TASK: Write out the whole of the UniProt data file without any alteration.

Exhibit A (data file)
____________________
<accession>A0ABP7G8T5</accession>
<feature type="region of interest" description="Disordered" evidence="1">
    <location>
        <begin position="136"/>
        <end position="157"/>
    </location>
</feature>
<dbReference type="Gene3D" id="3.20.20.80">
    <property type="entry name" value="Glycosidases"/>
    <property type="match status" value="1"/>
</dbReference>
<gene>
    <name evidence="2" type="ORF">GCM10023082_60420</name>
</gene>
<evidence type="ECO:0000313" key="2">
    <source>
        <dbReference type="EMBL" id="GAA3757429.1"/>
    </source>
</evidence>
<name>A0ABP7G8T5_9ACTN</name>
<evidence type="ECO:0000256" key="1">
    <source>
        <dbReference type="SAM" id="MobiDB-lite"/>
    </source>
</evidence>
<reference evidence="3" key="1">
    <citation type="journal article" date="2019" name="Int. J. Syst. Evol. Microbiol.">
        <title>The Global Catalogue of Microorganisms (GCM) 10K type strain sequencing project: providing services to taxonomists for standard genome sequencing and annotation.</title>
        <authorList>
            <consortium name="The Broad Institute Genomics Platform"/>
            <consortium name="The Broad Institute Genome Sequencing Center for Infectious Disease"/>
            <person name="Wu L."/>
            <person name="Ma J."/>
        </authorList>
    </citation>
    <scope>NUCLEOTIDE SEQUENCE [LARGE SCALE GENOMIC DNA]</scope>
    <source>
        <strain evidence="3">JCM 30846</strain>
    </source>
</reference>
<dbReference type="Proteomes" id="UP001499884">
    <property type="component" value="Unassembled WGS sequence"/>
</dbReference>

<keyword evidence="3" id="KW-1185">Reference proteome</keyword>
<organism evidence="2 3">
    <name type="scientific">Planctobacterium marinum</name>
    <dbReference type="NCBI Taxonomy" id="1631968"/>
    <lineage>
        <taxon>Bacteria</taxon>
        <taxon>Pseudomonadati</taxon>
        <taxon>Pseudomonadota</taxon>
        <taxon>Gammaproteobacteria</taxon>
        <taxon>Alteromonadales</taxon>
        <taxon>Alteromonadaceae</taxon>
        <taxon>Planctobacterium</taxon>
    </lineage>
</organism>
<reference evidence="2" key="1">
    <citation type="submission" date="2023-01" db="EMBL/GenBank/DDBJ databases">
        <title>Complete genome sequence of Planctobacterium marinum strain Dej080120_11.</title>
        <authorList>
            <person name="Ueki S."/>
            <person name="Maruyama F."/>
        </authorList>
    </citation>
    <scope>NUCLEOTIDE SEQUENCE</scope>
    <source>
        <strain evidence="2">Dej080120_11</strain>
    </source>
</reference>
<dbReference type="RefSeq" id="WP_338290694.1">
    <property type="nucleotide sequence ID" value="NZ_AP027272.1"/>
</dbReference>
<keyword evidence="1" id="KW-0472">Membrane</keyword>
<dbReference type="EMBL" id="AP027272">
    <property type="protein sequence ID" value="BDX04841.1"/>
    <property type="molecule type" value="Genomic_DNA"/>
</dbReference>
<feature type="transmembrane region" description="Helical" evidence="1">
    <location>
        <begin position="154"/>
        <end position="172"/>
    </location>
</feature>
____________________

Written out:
<accession>A0ABP7G8T5</accession>
<feature type="region of interest" description="Disordered" evidence="1">
    <location>
        <begin position="136"/>
        <end position="157"/>
    </location>
</feature>
<dbReference type="Gene3D" id="3.20.20.80">
    <property type="entry name" value="Glycosidases"/>
    <property type="match status" value="1"/>
</dbReference>
<gene>
    <name evidence="2" type="ORF">GCM10023082_60420</name>
</gene>
<evidence type="ECO:0000313" key="2">
    <source>
        <dbReference type="EMBL" id="GAA3757429.1"/>
    </source>
</evidence>
<name>A0ABP7G8T5_9ACTN</name>
<evidence type="ECO:0000256" key="1">
    <source>
        <dbReference type="SAM" id="MobiDB-lite"/>
    </source>
</evidence>
<reference evidence="3" key="1">
    <citation type="journal article" date="2019" name="Int. J. Syst. Evol. Microbiol.">
        <title>The Global Catalogue of Microorganisms (GCM) 10K type strain sequencing project: providing services to taxonomists for standard genome sequencing and annotation.</title>
        <authorList>
            <consortium name="The Broad Institute Genomics Platform"/>
            <consortium name="The Broad Institute Genome Sequencing Center for Infectious Disease"/>
            <person name="Wu L."/>
            <person name="Ma J."/>
        </authorList>
    </citation>
    <scope>NUCLEOTIDE SEQUENCE [LARGE SCALE GENOMIC DNA]</scope>
    <source>
        <strain evidence="3">JCM 30846</strain>
    </source>
</reference>
<dbReference type="Proteomes" id="UP001499884">
    <property type="component" value="Unassembled WGS sequence"/>
</dbReference>

<keyword evidence="3" id="KW-1185">Reference proteome</keyword>
<organism evidence="2 3">
    <name type="scientific">Planctobacterium marinum</name>
    <dbReference type="NCBI Taxonomy" id="1631968"/>
    <lineage>
        <taxon>Bacteria</taxon>
        <taxon>Pseudomonadati</taxon>
        <taxon>Pseudomonadota</taxon>
        <taxon>Gammaproteobacteria</taxon>
        <taxon>Alteromonadales</taxon>
        <taxon>Alteromonadaceae</taxon>
        <taxon>Planctobacterium</taxon>
    </lineage>
</organism>
<reference evidence="2" key="1">
    <citation type="submission" date="2023-01" db="EMBL/GenBank/DDBJ databases">
        <title>Complete genome sequence of Planctobacterium marinum strain Dej080120_11.</title>
        <authorList>
            <person name="Ueki S."/>
            <person name="Maruyama F."/>
        </authorList>
    </citation>
    <scope>NUCLEOTIDE SEQUENCE</scope>
    <source>
        <strain evidence="2">Dej080120_11</strain>
    </source>
</reference>
<dbReference type="RefSeq" id="WP_338290694.1">
    <property type="nucleotide sequence ID" value="NZ_AP027272.1"/>
</dbReference>
<keyword evidence="1" id="KW-0472">Membrane</keyword>
<dbReference type="EMBL" id="AP027272">
    <property type="protein sequence ID" value="BDX04841.1"/>
    <property type="molecule type" value="Genomic_DNA"/>
</dbReference>
<feature type="transmembrane region" description="Helical" evidence="1">
    <location>
        <begin position="154"/>
        <end position="172"/>
    </location>
</feature>